Native American birch bark canoe (1/2)

This is a first hand account of the building of a Native American birch bark canoe, as seen through the eyes of a European traveller in 1827.

Indian, handcrafted, traditional, canoe

I have attended the progress of the work in building this canoe. It is curious enough. Stakes are driven – into the ground at certain distances, along each side of where the canoe is to be built, and for the entire length of it. Pieces of bark are sewn together with wattap, and placed between, from one end to the other, and made fast to them.  Once the bark is thus in, it hangs loose, and in folds, and looks, without its regularity, like the covers of a book with its back downwards, its edges up, and the leaves out.

Next, the cross pieces are put in, pressing out the rim, and giving to the upper edges the form which the canoe is to bear—then the ribs are pressed in, the thin sheathing, in strips, being laid between them and the bark, and these (the ribs,) press out the bark, and give form and figure to the bottom, and sides of the canoe.

Weights (large stones.) are put on the bottom of these ribs, which had been previously soaked, and kept there till they dry. The next process is to remove the stakes, gum the seams, and the fabric is complete. There remains no more to do but to put it in the water, where it floats like a feather. This canoe is thirty-six feet long, and five wide across the middle.

Sketches of a tour to the Lakes, of the character and customs of the Chippeway Indians, and of incidents connected with the treaty of Fond du Lac. by Thomas Lorraine M’Kenney (1827)

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Related Ports:

Native American Birch Bark Canoe (2/2) | Poem by H.R. Schoolcraft

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Urban birds of a feather flocking together! | Chateauguay

Quebec birds

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Indian Pipe | Ghost Plant | Quebec Canoe Trip

Quebec Flora | nature  | Evelyn Yvonne Theriault

  • Angiosperms – eudicots – asteroids  – ericales  – ericaceae  – Monotropa –   M. uniflora
  • Quebec fungus, mushrooms | Evelyn Yvonne Theriaulta very strange plant that – from a distance – actually looks a bit like a fungus
  • its white, translucent colouring looks ghostly in the dark, hence its alternate moniker – Ghost Plant.
  • its colour is due to the fact that it produces no chlorophyl of its own
  • it has white scales which  are only vestigal leaves (real leaves would photosynthesize)
  • the word Monotropa is Latin for once-turned and refers to the fact that young plants start out facing downward and turn upwards only once in their life (when they produce seeds), however in the case of N.uniflora its head continues to nod even when it is seeding
  • How it survives without photosynthesis – It survives in conjunction with a type of fungus which is part of a  mycorrhizal (mutually beneficial) relationship with conifers. The fungus supplies a tree with water and nutrients which it has absorbed from the forest soils and a tree, which provides the fungus with some of the carbohydrates it has synthesized in its leaves. In conclusion, the Indian Plant ultimately lives off the ability of the conifer to produce chlorophyl.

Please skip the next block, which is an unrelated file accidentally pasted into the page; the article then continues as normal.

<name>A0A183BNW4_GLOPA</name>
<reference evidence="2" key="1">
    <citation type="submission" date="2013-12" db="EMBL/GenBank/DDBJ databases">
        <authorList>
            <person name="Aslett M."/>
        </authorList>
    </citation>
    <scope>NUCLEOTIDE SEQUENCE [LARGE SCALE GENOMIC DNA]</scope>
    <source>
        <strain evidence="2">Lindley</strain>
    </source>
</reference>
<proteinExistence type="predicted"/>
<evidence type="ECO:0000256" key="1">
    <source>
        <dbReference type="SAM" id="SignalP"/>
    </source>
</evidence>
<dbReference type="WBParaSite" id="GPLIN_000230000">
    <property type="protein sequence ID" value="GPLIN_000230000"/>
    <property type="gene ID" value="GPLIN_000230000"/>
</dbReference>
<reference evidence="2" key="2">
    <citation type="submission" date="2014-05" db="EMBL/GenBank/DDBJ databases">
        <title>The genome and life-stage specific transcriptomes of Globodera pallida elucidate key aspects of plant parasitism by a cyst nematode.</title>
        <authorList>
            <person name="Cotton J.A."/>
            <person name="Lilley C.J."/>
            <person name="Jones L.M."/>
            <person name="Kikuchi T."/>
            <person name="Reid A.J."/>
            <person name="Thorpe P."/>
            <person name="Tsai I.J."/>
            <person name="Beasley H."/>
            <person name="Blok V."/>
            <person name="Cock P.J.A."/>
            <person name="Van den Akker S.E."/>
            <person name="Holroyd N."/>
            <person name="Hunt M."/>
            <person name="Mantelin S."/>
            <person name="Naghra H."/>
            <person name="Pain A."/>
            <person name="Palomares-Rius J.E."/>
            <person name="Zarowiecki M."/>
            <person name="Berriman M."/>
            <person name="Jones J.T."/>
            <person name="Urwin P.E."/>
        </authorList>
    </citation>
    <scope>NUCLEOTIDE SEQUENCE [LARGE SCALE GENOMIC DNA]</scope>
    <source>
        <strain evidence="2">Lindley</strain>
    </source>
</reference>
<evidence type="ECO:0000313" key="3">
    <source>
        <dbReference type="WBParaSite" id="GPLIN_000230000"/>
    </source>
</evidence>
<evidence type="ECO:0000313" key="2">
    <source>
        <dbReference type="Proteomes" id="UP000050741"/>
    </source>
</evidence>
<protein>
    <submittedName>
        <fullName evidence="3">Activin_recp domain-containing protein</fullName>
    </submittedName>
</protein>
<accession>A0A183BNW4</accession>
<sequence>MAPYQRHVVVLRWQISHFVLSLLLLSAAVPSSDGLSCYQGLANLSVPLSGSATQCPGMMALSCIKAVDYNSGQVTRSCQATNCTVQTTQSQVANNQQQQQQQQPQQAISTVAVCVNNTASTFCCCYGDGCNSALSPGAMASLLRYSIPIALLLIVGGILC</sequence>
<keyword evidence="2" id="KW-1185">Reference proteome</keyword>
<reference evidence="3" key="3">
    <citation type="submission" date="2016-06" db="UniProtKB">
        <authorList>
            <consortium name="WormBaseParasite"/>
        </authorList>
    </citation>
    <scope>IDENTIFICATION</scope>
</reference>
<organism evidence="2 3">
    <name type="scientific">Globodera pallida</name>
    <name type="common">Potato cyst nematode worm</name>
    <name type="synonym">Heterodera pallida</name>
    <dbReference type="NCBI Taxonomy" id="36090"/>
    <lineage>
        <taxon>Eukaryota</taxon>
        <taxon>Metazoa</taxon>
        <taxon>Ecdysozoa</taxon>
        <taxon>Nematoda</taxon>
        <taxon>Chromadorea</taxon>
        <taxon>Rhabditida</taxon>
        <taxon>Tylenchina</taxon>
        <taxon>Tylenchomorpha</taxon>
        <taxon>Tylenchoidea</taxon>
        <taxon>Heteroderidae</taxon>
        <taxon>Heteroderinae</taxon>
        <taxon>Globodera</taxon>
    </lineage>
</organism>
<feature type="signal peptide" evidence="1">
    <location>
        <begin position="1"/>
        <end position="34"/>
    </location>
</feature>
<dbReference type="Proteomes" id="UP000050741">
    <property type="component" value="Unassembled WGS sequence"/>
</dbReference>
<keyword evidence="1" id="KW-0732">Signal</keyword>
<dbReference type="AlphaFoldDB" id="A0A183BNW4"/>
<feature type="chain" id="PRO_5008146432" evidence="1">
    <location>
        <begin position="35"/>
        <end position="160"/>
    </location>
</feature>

Orange mushrooms, Indian Plant | fungus | Evelyn Yvonne Theriault

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Quebec Common Snapping Turtle | Chelydra Serpentina

On a recent trip to Lac Vieille I was lucky to get a look at this Common Snapping Turtle  (Tortue Happante) laying her eggs on the beach.

Quebec, Common Snapping Turtle, Chelydra Serpentina | Evelyn Yvonne Theriault

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Les Plateaux Boise de L’Ontario, 1930


vintage ad canoeing, Canoeing in Canada

This 1930 magazine advertisement from Canadian National Railways touts the forests of Ontario as a vacation destination. Here’s an excerpt from the ad:

“Barely a night away from the big city centers there’s a superb paradise with … fresh forests, silver lakes, shady paths, scented air and activities without end.There are hundreds of hidden away places … on Muskoka, Kawartha and Baies Lakes, in the 30,000 islands of Georgian bay, on the shores of Lake Huron’s blue waters, offering nature lovers an infinite variety of summer amusements …

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No Fish In Lac de la Vieille? Says Who?

Quebec fishing, small mouthed bass, Evelyn Yvonne Theriault

Bill got in a little fishing from our old Canadian Tire canoe

and came up with this small-mouthed bass.

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Canadian Tiger Swallowtail | Grand Remous, Quebec

In a former post I shared photographs of dozens of Canadian Tiger Swallowtails mud-puddling on a beach. A few days later I spotted this Swallowtail near the historic Savoyard covered-bridge in Grand-Remous, Quebec.

Canadian Tiger Swallowtail

Papilio Canadensis, 2010

Related Posts:

Canadian Tiger Swallowtails Mud-puddling On The Beach

From The Bow

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